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Landlords Responsibilities

As a landlord renting out a private residential property you have many responsibilities both to the tenant, a managing agent (if using one) and the government:

  • You MUST provide your tenant with the government "How to Rent" guide before they occupy the property.
  • You MUST provide your tenant with an Energy Performance Certificate (EPC) for the property before the tenant occupies the property and should renew it every 10 years.
  • You MUST provide your tenant with an up-to-date gas safety certificate to ensure the gas equipment is safe before they move into the property. This should be renewed every year.
  • You MUST Protect your tenant’s deposit in a government-approved scheme. If the deposit is not registered, the tenant can sue for a sum equivalent to 3 times the value of the deposit. Notice of where it is registered has to be served on the tenant(s) and whoever paid the deposit in the first place, within 30 days. The deposit cannot be more than five weeks' rent (where the annual rent is less then £50,000) or six weeks' rent (where the annual rent is more than £50,000).
  • You MUST conduct checks to establish that new tenants have the right to rent in the UK, according to the Immigration Act 2014. Failure to comply could result in a civil penalty up to a maximum £3000.
  • You MUST keep your property safe and free from health hazards, including checks for legionella etc.
  • You should provide a record of any electrical inspections (EICR's). All appliances must be safe and checks undertaken every 5 years.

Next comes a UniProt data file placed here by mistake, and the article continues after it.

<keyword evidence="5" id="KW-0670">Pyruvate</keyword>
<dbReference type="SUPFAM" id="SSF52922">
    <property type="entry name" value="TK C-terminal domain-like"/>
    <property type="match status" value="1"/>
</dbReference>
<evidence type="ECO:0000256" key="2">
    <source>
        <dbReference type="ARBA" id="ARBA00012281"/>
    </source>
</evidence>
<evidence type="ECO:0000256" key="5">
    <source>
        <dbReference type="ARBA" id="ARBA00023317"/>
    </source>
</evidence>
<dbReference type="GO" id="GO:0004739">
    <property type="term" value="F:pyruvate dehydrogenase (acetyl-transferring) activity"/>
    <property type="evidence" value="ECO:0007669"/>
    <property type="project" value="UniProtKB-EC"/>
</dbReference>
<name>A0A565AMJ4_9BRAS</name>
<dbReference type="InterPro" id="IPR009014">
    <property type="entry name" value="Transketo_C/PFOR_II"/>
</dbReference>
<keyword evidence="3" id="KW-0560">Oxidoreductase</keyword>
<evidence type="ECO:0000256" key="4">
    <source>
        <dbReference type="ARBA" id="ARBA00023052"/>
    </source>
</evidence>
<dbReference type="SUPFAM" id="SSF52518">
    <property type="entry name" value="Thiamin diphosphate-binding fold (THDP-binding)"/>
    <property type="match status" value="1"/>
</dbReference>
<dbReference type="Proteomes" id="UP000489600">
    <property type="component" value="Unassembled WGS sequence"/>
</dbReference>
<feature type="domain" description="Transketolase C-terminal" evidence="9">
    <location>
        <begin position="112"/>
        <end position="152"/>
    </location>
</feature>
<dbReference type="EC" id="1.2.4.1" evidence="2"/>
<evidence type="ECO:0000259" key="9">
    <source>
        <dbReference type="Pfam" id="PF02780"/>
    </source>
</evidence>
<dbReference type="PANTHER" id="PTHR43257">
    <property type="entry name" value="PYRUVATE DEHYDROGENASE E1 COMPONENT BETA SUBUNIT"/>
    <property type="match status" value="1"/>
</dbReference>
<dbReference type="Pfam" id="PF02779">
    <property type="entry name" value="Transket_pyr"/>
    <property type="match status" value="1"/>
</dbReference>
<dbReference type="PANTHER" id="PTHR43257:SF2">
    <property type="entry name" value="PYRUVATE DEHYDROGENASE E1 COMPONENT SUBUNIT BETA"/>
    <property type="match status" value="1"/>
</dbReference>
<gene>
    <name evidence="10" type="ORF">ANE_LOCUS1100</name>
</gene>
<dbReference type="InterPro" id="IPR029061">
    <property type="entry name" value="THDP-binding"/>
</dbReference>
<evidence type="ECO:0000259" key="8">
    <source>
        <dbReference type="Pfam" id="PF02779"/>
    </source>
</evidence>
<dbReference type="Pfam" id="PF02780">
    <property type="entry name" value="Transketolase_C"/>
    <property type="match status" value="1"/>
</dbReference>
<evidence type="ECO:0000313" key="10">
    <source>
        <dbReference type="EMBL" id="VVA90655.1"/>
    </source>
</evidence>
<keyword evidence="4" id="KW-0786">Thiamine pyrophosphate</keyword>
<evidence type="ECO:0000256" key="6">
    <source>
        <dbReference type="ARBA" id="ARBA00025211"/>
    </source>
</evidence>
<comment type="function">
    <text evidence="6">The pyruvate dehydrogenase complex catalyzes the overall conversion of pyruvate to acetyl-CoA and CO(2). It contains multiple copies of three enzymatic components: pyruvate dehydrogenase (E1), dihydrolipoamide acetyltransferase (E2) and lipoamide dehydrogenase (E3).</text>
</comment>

• You should provide evidence that smoke alarms and any carbon monoxide alarms are in working order at the start of the tenancy. Tenants should then regularly check they are working.
  • If you have a mortgage on the property you want to rent out, you must obtain permission from your mortgage lender.
  • You’ll have to pay Income Tax on your rental income, minus your day-to-day running expenses.

If you fail to give the legally "prescribed" information to your tenants before they occupy the property, ("How to rent" guide, EPC and gas safety certificate and information on the tenancy deposit scheme used), it will result in a landlord not being able to serve a section 21 notice on tenants, if you want them to leave. This means you may not be able to evict them unless they break one of the terms of the tenancy document, when you can serve a Section 8 notice, .

This is a complex area of law and many possession claims fail because the correct procedures and notices are not given. If you need help setting up your tenancy documents or evicting tenants, contact us now on 01935 823883

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